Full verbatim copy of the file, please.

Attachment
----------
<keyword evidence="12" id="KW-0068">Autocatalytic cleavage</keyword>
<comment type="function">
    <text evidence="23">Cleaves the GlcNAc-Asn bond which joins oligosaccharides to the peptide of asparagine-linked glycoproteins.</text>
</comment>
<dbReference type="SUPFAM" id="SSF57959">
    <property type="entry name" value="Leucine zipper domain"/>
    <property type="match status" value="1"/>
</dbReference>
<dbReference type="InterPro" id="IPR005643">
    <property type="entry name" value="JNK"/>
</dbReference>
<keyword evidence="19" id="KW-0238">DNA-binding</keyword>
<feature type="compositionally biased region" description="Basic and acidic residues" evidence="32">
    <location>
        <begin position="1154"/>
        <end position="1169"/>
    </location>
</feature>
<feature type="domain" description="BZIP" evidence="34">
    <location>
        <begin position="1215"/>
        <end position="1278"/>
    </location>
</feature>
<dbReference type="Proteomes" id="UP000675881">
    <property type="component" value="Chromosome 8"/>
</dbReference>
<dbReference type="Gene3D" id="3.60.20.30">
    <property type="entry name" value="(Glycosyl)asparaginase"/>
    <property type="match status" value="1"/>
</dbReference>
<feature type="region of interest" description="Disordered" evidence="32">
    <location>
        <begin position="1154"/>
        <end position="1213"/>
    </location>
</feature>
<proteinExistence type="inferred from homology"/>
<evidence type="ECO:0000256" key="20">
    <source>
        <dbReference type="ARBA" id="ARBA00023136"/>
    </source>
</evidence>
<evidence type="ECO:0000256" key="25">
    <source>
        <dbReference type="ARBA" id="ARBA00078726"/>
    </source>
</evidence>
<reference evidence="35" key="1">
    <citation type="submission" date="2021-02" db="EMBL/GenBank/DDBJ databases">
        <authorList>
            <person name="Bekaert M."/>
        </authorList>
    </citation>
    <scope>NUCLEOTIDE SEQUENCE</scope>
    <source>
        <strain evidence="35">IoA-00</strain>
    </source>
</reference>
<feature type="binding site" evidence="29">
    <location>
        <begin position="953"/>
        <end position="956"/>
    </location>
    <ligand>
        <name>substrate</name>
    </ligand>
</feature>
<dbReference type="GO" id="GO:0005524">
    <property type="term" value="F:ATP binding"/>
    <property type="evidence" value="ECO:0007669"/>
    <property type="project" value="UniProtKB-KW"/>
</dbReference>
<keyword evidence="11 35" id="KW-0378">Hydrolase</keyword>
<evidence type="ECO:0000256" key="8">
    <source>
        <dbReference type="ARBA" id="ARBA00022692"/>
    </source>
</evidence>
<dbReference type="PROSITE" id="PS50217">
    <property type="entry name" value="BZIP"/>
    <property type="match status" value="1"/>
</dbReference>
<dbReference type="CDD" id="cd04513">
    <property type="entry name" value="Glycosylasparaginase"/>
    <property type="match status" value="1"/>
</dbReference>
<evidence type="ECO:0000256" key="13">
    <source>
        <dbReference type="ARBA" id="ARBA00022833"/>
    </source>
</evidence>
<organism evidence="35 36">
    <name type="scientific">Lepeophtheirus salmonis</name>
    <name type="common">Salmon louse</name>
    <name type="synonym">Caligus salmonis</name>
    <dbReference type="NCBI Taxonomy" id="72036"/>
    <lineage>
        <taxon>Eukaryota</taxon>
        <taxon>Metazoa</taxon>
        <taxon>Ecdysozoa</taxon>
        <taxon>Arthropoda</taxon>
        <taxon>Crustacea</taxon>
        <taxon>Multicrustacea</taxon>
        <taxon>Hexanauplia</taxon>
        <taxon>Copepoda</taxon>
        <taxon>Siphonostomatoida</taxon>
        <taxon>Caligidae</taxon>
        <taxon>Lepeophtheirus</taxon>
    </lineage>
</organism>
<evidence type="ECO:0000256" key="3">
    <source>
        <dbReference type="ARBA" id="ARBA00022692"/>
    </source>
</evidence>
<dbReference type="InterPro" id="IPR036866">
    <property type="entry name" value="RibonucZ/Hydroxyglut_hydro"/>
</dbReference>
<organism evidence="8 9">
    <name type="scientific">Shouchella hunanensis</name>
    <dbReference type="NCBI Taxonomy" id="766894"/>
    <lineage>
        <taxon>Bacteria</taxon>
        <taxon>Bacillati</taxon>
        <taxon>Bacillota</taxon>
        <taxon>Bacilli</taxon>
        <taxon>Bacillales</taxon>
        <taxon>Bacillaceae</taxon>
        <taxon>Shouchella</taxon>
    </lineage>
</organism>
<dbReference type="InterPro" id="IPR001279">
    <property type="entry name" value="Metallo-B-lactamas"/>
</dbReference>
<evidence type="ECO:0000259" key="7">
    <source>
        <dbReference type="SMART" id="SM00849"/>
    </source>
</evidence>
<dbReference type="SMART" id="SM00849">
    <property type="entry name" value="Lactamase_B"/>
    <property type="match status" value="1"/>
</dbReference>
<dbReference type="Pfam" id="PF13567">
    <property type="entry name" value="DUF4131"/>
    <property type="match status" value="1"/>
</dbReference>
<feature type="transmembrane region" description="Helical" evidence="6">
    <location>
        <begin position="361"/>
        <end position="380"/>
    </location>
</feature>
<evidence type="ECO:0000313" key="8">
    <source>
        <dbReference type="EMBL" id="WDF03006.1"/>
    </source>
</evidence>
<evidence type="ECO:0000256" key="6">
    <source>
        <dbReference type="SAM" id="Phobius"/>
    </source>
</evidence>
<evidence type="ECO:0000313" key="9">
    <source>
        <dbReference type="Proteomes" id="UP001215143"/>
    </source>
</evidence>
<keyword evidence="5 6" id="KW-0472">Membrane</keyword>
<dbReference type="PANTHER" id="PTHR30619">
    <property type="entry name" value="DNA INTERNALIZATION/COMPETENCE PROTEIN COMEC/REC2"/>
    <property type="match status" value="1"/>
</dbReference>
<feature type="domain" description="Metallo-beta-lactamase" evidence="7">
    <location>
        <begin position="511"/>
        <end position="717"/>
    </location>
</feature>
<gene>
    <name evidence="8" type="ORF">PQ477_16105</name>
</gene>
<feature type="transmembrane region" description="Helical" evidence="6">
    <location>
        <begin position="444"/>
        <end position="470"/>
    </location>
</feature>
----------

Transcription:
<keyword evidence="12" id="KW-0068">Autocatalytic cleavage</keyword>
<comment type="function">
    <text evidence="23">Cleaves the GlcNAc-Asn bond which joins oligosaccharides to the peptide of asparagine-linked glycoproteins.</text>
</comment>
<dbReference type="SUPFAM" id="SSF57959">
    <property type="entry name" value="Leucine zipper domain"/>
    <property type="match status" value="1"/>
</dbReference>
<dbReference type="InterPro" id="IPR005643">
    <property type="entry name" value="JNK"/>
</dbReference>
<keyword evidence="19" id="KW-0238">DNA-binding</keyword>
<feature type="compositionally biased region" description="Basic and acidic residues" evidence="32">
    <location>
        <begin position="1154"/>
        <end position="1169"/>
    </location>
</feature>
<feature type="domain" description="BZIP" evidence="34">
    <location>
        <begin position="1215"/>
        <end position="1278"/>
    </location>
</feature>
<dbReference type="Proteomes" id="UP000675881">
    <property type="component" value="Chromosome 8"/>
</dbReference>
<dbReference type="Gene3D" id="3.60.20.30">
    <property type="entry name" value="(Glycosyl)asparaginase"/>
    <property type="match status" value="1"/>
</dbReference>
<feature type="region of interest" description="Disordered" evidence="32">
    <location>
        <begin position="1154"/>
        <end position="1213"/>
    </location>
</feature>
<proteinExistence type="inferred from homology"/>
<evidence type="ECO:0000256" key="20">
    <source>
        <dbReference type="ARBA" id="ARBA00023136"/>
    </source>
</evidence>
<evidence type="ECO:0000256" key="25">
    <source>
        <dbReference type="ARBA" id="ARBA00078726"/>
    </source>
</evidence>
<reference evidence="35" key="1">
    <citation type="submission" date="2021-02" db="EMBL/GenBank/DDBJ databases">
        <authorList>
            <person name="Bekaert M."/>
        </authorList>
    </citation>
    <scope>NUCLEOTIDE SEQUENCE</scope>
    <source>
        <strain evidence="35">IoA-00</strain>
    </source>
</reference>
<feature type="binding site" evidence="29">
    <location>
        <begin position="953"/>
        <end position="956"/>
    </location>
    <ligand>
        <name>substrate</name>
    </ligand>
</feature>
<dbReference type="GO" id="GO:0005524">
    <property type="term" value="F:ATP binding"/>
    <property type="evidence" value="ECO:0007669"/>
    <property type="project" value="UniProtKB-KW"/>
</dbReference>
<keyword evidence="11 35" id="KW-0378">Hydrolase</keyword>
<evidence type="ECO:0000256" key="8">
    <source>
        <dbReference type="ARBA" id="ARBA00022692"/>
    </source>
</evidence>
<dbReference type="PROSITE" id="PS50217">
    <property type="entry name" value="BZIP"/>
    <property type="match status" value="1"/>
</dbReference>
<dbReference type="CDD" id="cd04513">
    <property type="entry name" value="Glycosylasparaginase"/>
    <property type="match status" value="1"/>
</dbReference>
<evidence type="ECO:0000256" key="13">
    <source>
        <dbReference type="ARBA" id="ARBA00022833"/>
    </source>
</evidence>
<organism evidence="35 36">
    <name type="scientific">Lepeophtheirus salmonis</name>
    <name type="common">Salmon louse</name>
    <name type="synonym">Caligus salmonis</name>
    <dbReference type="NCBI Taxonomy" id="72036"/>
    <lineage>
        <taxon>Eukaryota</taxon>
        <taxon>Metazoa</taxon>
        <taxon>Ecdysozoa</taxon>
        <taxon>Arthropoda</taxon>
        <taxon>Crustacea</taxon>
        <taxon>Multicrustacea</taxon>
        <taxon>Hexanauplia</taxon>
        <taxon>Copepoda</taxon>
        <taxon>Siphonostomatoida</taxon>
        <taxon>Caligidae</taxon>
        <taxon>Lepeophtheirus</taxon>
    </lineage>
</organism>
<evidence type="ECO:0000256" key="3">
    <source>
        <dbReference type="ARBA" id="ARBA00022692"/>
    </source>
</evidence>
<dbReference type="InterPro" id="IPR036866">
    <property type="entry name" value="RibonucZ/Hydroxyglut_hydro"/>
</dbReference>
<organism evidence="8 9">
    <name type="scientific">Shouchella hunanensis</name>
    <dbReference type="NCBI Taxonomy" id="766894"/>
    <lineage>
        <taxon>Bacteria</taxon>
        <taxon>Bacillati</taxon>
        <taxon>Bacillota</taxon>
        <taxon>Bacilli</taxon>
        <taxon>Bacillales</taxon>
        <taxon>Bacillaceae</taxon>
        <taxon>Shouchella</taxon>
    </lineage>
</organism>
<dbReference type="InterPro" id="IPR001279">
    <property type="entry name" value="Metallo-B-lactamas"/>
</dbReference>
<evidence type="ECO:0000259" key="7">
    <source>
        <dbReference type="SMART" id="SM00849"/>
    </source>
</evidence>
<dbReference type="SMART" id="SM00849">
    <property type="entry name" value="Lactamase_B"/>
    <property type="match status" value="1"/>
</dbReference>
<dbReference type="Pfam" id="PF13567">
    <property type="entry name" value="DUF4131"/>
    <property type="match status" value="1"/>
</dbReference>
<feature type="transmembrane region" description="Helical" evidence="6">
    <location>
        <begin position="361"/>
        <end position="380"/>
    </location>
</feature>
<evidence type="ECO:0000313" key="8">
    <source>
        <dbReference type="EMBL" id="WDF03006.1"/>
    </source>
</evidence>
<evidence type="ECO:0000256" key="6">
    <source>
        <dbReference type="SAM" id="Phobius"/>
    </source>
</evidence>
<evidence type="ECO:0000313" key="9">
    <source>
        <dbReference type="Proteomes" id="UP001215143"/>
    </source>
</evidence>
<keyword evidence="5 6" id="KW-0472">Membrane</keyword>
<dbReference type="PANTHER" id="PTHR30619">
    <property type="entry name" value="DNA INTERNALIZATION/COMPETENCE PROTEIN COMEC/REC2"/>
    <property type="match status" value="1"/>
</dbReference>
<feature type="domain" description="Metallo-beta-lactamase" evidence="7">
    <location>
        <begin position="511"/>
        <end position="717"/>
    </location>
</feature>
<gene>
    <name evidence="8" type="ORF">PQ477_16105</name>
</gene>
<feature type="transmembrane region" description="Helical" evidence="6">
    <location>
        <begin position="444"/>
        <end position="470"/>
    </location>
</feature>